Read more here Read
                                more here
    • Birnbaum & Bala (2009), “The Child’s Perspective on Legal Representation: Young Adults Report on Their Experiences with Child Lawyers,”  Canadian Journal of Family Law, 25(1), 11- 71.
    • Birnbaum & Bala (2010) , “Judicial Interviews With Children In Custody And Access Cases: Comparing Experiences In Ontario And Ohio,” International Journal of Law, Policy and the Family.
    • Fernando, M. (2014), Family Law Proceedings and the Child's Right to be Heard in Australia, the United Kingdom, New Zealand, and Canada. Family Court Review, 52: 46–59.
    •  Miller, S. (2014), Judicial Discretion and the Voice of the Child in Resolving Custody Disputes: Comments on the Think Tank Report. Family Court Review, 52: 198–199.
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Families are dynamic.

Criminal matters are like dominoes. Done right, the pieces fall in a row. Cause and effect are clear. Guilt is determined and consequences occur.

Families are like something out of an Escher print. Because families are dynamic systems, there is seldom a clear cause for any particular effect. Emotion and words and behavior intermix to create a very non-linear interaction. This makes the court's job of determining right and wrong often near impossible.
read more here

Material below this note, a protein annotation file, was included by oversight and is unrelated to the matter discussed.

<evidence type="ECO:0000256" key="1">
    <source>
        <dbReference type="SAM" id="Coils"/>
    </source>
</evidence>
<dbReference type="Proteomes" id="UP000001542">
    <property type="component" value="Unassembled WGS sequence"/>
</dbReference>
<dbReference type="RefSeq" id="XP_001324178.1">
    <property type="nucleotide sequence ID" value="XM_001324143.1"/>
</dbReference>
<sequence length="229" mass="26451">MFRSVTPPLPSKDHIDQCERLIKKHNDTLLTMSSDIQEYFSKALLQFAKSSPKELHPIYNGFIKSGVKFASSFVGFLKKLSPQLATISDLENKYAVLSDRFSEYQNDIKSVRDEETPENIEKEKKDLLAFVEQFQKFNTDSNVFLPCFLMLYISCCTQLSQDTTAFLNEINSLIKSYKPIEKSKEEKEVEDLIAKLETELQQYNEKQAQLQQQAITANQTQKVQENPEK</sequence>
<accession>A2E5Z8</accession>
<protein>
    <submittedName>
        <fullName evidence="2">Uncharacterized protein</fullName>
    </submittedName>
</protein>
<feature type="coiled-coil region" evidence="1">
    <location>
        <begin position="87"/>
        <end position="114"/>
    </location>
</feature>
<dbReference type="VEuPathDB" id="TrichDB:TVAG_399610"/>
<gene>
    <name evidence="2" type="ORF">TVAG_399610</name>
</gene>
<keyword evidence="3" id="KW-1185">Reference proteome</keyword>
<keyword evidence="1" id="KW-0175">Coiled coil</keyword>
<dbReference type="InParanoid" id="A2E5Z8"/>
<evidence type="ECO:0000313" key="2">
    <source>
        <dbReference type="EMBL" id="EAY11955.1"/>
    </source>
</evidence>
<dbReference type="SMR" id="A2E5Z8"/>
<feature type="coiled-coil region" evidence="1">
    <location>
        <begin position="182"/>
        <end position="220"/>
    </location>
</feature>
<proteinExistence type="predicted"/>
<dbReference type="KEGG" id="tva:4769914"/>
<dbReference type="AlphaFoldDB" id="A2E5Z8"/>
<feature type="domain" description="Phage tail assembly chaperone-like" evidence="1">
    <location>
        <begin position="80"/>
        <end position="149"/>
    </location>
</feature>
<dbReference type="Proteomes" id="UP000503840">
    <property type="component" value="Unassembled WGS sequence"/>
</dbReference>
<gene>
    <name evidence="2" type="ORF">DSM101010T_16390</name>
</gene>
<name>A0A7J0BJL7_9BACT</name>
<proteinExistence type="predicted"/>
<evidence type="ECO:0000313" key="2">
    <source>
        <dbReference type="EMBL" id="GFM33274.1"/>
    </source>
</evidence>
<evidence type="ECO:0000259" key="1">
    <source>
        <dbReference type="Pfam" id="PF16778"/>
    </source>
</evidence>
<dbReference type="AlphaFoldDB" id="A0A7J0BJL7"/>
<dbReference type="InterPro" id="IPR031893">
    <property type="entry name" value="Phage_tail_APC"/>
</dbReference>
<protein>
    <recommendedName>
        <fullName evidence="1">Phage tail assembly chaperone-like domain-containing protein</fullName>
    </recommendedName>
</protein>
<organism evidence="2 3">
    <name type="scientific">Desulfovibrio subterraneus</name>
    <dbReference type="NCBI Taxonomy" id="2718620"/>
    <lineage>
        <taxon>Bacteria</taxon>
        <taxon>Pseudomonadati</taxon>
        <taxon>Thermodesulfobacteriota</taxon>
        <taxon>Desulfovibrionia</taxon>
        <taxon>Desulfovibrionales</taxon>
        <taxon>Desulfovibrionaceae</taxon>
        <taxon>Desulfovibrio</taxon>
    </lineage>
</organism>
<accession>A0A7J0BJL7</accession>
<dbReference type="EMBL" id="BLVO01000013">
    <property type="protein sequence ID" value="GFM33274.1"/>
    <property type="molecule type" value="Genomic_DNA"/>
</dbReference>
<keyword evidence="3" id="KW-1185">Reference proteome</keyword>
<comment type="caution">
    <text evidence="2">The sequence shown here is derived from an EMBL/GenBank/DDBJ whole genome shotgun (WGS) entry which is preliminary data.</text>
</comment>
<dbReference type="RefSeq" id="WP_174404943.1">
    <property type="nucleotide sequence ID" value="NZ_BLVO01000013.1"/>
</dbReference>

Families grow and change over time.This means that the family that we see today will be different tomorrow and more different still the day after. Family law professionals must learn how to anticipate growth and development and plan accordingly. "Developmental Psychology for Family Law Professionals" is the one and only guide to better understanding and anticipating development over time.

Develpmental psychology

Add to this the fact that every member of each family is constantly growing and learning and adapting, not just the children. The behaviors that first prompted litigation, child protective service involvement, or a police report have very likely changed over the time that it takes to get parties to be heard in your court.

Family law is a moving target.

Together, these facts mean that the legal process must be both comprehensive and expeditious. Tragically, the realities of schedules and budgets mean that this is seldom the case.

Family Law Consulting, PLLC, and Dr. Ben Garber will recommend steps that can streamline proposed litigation by focusing on the child and by moving litigious parents toward more collaborative and child-centered resolution paths. After the fact, Family Law Consulting, PLLC, will be there to advise if and how family dynamics and development have been properly considered by an investigating GAL or evaluator. But most constructively, Family Law Consulting, PLLC, works with the courts to assure that child-centered solutions can grow with a child over time, minimizing high conflict parents' need to re-litigate the parenting plan every time the child takes another developmental step.

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Should I order a psychological (psychometric) evaluation of the adults?
Probably not.